Paleontologist have discovered a new turtle fossil that lived almost 60 million years ago. Named Puentemys mushaisaensis and was found in La Puente pit in Cerrejón Coal Mine in northwestern South America.
La Puente pit in Cerrejón Coal Mine in northwestern South America has been made famous for its other fossil finds, including the extinct Titanoboa cerrejonensis, two crocodile species, Cerrejonisuchus improcerus and Acherontisuchus guajiraensis, as well as two turtle species, the small-car-size Carbonemys cofrinii and the thick-shelled Cerrejonemys wayuunaiki.
The round turtle fossil discovery was made by Paleontologist Carlos Jaramillo’s group at the Smithsonian Tropical Research Institute in Panama and colleagues at North Carolina State University and the Florida Museum of Natural History.
Cerrejon’s fossil reptiles all have been extremely large. This new species of fossil turtle is 5 feet in diameter and gives evidence that tropical reptiles were much larger than they are now. Fossils from Cerrejon have given opportunity to understand the origins of tropical biodiversity in the last 60 million years of Earth’s history.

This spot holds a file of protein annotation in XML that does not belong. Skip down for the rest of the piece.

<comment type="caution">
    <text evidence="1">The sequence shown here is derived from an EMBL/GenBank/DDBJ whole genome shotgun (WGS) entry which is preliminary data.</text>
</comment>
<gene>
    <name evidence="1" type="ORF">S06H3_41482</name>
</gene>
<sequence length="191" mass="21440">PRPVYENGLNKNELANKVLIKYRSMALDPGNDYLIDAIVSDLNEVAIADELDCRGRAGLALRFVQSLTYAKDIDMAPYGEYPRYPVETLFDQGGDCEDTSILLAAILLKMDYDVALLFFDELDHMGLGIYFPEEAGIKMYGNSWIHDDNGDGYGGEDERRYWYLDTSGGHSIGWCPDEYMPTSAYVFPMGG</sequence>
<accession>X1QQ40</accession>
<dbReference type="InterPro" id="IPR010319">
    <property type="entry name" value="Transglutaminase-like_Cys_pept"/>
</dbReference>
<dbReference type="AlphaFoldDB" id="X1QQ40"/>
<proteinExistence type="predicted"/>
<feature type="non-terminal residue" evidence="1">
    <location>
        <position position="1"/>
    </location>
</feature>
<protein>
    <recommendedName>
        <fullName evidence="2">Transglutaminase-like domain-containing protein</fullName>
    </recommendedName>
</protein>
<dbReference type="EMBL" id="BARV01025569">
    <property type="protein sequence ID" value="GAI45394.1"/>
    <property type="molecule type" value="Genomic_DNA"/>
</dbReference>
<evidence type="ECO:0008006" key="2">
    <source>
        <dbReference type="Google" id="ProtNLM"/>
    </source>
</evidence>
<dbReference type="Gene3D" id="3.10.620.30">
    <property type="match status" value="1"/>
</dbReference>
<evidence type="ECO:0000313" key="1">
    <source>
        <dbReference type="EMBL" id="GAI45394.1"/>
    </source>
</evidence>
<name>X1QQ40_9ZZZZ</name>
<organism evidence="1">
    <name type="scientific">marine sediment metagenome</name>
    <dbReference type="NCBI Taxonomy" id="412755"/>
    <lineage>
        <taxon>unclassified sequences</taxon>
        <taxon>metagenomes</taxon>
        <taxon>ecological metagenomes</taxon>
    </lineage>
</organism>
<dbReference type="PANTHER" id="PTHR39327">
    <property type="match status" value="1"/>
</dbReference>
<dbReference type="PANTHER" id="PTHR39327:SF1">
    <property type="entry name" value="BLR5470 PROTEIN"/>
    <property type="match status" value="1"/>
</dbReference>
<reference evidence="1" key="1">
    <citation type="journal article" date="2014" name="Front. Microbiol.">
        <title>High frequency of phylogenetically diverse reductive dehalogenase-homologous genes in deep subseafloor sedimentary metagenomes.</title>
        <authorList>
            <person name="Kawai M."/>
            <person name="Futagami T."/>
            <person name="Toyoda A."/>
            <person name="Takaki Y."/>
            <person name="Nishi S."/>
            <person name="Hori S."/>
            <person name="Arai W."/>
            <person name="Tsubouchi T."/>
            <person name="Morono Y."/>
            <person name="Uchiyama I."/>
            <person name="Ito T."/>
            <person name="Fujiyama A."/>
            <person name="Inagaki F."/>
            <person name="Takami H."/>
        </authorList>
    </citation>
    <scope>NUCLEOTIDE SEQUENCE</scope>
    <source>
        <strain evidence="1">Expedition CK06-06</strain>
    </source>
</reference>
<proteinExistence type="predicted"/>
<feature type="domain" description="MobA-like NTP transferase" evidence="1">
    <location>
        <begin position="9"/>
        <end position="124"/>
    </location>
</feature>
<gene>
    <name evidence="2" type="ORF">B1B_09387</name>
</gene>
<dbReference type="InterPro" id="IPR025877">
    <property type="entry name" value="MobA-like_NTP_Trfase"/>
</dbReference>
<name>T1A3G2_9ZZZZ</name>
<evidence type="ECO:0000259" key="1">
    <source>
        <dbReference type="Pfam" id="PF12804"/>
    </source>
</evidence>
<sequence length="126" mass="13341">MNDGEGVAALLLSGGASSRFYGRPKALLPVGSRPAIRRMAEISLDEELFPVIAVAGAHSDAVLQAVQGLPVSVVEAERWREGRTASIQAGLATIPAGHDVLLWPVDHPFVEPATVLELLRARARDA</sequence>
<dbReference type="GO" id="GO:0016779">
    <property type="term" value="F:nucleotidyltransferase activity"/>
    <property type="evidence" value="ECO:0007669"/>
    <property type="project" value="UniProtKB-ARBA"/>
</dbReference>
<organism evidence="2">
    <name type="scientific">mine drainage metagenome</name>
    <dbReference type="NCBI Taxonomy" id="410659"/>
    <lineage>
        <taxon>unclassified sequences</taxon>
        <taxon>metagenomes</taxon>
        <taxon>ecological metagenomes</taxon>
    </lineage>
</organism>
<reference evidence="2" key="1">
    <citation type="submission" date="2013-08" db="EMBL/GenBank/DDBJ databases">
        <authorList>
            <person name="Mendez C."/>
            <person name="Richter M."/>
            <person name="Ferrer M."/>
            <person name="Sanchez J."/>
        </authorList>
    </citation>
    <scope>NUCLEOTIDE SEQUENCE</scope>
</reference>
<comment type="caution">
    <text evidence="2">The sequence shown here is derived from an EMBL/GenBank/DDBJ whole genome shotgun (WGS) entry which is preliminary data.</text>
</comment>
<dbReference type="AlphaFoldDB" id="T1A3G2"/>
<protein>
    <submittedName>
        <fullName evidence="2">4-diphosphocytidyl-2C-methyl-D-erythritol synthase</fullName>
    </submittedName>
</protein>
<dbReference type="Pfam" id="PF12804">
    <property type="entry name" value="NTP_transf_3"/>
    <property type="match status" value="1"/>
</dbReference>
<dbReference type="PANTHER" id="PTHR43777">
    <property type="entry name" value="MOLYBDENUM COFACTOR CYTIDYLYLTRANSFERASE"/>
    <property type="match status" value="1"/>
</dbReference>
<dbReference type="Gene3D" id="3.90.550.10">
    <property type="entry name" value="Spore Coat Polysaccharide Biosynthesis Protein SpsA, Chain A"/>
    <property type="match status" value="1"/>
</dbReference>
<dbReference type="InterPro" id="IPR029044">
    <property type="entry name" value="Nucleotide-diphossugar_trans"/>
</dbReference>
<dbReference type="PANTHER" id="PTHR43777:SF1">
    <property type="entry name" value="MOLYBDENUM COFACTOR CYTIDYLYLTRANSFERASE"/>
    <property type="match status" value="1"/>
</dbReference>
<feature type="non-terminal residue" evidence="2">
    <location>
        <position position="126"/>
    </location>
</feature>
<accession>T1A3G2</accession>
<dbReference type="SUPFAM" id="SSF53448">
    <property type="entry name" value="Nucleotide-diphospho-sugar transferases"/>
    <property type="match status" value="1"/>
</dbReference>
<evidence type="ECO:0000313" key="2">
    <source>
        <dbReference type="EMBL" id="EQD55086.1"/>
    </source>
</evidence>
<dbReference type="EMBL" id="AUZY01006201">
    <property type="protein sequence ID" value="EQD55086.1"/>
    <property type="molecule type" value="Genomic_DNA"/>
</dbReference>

Edwin Cadena, post-doctoral fellow at North Carolina State University and lead author of the paper, said that the turtle’s round shape could have discouraged predators from eating it, including the Titanoboa, and also aided in regulating its body temperature.
Having a low-domed shell shape would have helped increased the area of the body exposed to the sun, which results in helping the cold-blooded turtle warm.
The team’s turtle fossil discovery was published in the Journal of Paleontology.
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